Project Canvas, the planned joint venture (JV) between the BBC, commercial broadcasters ITV, Channel 4 and Five, telecom companies BT and Talk Talk and transmission specialist Arqiva, has moved a step closer to becoming reality after the UK Office of Fair Trading (OFT) decided not to investigate the partnership under the merger conditions of the 2002 Enterprise Act.
The BBC conceived the project to create an open television platform based on internet connections and common technical standards. Audio is represented by sound for picture, although coding technologies are yet to be decided, and radio stations that are already carried on the Freeview and Freesat TV services.
An earlier JV to develop a video-on-demand service, Project Kangaroo, was blocked by the Competition Commission in 2009. The OFT ruled that Canvas differs from Kangaroo because the companies involved will not be contributing any VoD material or other business activities, thereby having "no role in aggregating, marketing or directly retailing any such television content".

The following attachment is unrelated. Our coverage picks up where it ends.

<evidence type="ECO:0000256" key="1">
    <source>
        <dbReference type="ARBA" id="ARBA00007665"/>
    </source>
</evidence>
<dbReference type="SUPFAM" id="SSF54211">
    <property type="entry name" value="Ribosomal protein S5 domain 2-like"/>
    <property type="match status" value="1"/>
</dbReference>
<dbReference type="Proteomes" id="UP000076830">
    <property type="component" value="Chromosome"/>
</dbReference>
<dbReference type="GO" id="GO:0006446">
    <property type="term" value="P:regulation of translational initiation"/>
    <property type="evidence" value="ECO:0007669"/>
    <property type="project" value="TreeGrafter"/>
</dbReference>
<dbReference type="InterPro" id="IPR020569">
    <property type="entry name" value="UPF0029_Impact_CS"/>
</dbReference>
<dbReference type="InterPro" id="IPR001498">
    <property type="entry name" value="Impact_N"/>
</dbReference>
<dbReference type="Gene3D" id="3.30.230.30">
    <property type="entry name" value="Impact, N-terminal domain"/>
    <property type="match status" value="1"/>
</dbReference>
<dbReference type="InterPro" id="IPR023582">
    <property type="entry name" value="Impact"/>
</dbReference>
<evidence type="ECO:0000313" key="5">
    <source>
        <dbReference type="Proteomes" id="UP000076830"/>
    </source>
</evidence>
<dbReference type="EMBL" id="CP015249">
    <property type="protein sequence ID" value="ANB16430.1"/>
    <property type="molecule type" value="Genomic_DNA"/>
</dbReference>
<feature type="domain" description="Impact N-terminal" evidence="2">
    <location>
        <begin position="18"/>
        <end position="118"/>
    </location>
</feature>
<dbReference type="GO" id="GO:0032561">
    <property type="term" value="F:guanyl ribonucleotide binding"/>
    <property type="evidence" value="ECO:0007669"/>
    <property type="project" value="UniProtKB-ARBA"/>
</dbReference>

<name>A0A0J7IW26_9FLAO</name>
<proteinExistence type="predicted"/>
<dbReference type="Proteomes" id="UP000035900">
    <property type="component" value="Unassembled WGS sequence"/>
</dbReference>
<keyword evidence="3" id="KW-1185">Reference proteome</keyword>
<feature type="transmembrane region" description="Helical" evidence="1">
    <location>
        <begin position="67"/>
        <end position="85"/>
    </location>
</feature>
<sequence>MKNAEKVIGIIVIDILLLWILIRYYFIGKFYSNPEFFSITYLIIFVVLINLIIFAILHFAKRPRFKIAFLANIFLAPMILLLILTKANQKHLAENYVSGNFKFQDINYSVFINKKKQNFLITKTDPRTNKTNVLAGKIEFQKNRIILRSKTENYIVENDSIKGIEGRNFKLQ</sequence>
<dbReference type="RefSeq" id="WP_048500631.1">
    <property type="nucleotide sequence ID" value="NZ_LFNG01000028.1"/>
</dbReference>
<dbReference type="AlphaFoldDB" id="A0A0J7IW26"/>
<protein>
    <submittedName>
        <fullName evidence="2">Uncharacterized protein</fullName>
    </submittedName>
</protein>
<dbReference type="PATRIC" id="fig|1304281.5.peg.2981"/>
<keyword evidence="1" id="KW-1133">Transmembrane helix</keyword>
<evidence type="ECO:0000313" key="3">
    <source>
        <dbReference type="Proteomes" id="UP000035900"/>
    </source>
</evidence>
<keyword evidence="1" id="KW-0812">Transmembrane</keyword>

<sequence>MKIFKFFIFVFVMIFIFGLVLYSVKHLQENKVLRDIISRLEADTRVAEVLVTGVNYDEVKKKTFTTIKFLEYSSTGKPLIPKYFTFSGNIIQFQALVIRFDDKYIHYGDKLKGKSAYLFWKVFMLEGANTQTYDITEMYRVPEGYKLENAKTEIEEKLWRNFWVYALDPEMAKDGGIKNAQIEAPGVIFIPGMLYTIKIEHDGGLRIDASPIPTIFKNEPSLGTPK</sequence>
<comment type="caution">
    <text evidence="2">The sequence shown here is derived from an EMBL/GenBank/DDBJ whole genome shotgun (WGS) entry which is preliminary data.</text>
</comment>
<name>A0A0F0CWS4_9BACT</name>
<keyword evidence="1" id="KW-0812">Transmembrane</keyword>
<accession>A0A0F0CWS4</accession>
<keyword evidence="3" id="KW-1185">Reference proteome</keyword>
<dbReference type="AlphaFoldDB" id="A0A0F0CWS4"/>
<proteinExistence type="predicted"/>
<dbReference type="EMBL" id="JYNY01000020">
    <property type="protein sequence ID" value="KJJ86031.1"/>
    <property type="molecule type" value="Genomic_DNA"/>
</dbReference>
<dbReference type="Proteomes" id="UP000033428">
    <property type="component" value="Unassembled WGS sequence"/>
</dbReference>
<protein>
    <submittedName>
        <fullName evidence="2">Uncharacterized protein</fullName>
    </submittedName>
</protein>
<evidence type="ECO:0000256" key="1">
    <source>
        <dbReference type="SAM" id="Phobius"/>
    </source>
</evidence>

The OFT's director of mergers, Sheldon Mills, comments, "Our investigation has confirmed that the JV partners, including the BBC, do not intend to transfer an existing business into the JV. Therefore, regardless of the potential significance of Project Canvas for the future of internet-connected television, the notified proposals do not give rise to a merger qualifying for substantive investigation by the OFT."
The Project Canvas partners welcomed the OFT's announcement. "Project Canvas aims to create an open platform that delivers a connected future for free-to-air TV and a competitive market for internet-connected TV service in the UK," says Project Canvas director Richard Halton. "The partners are committed to achieving that aim."
Documents detailing Project Canvas technologies were presented to the Digital Television Group (DTG) in early May. The hope is that these will be part of the UK Connected TV Specification D-Book, due for publication in December.
A spokeswoman for the BBC's Canvas department said because the service would be based on open formats "content providers" would be able to make TV and radio programming available directly to consumers.
The BBC Trust still has to give final approval before the project can be launched by the end of this year as planned.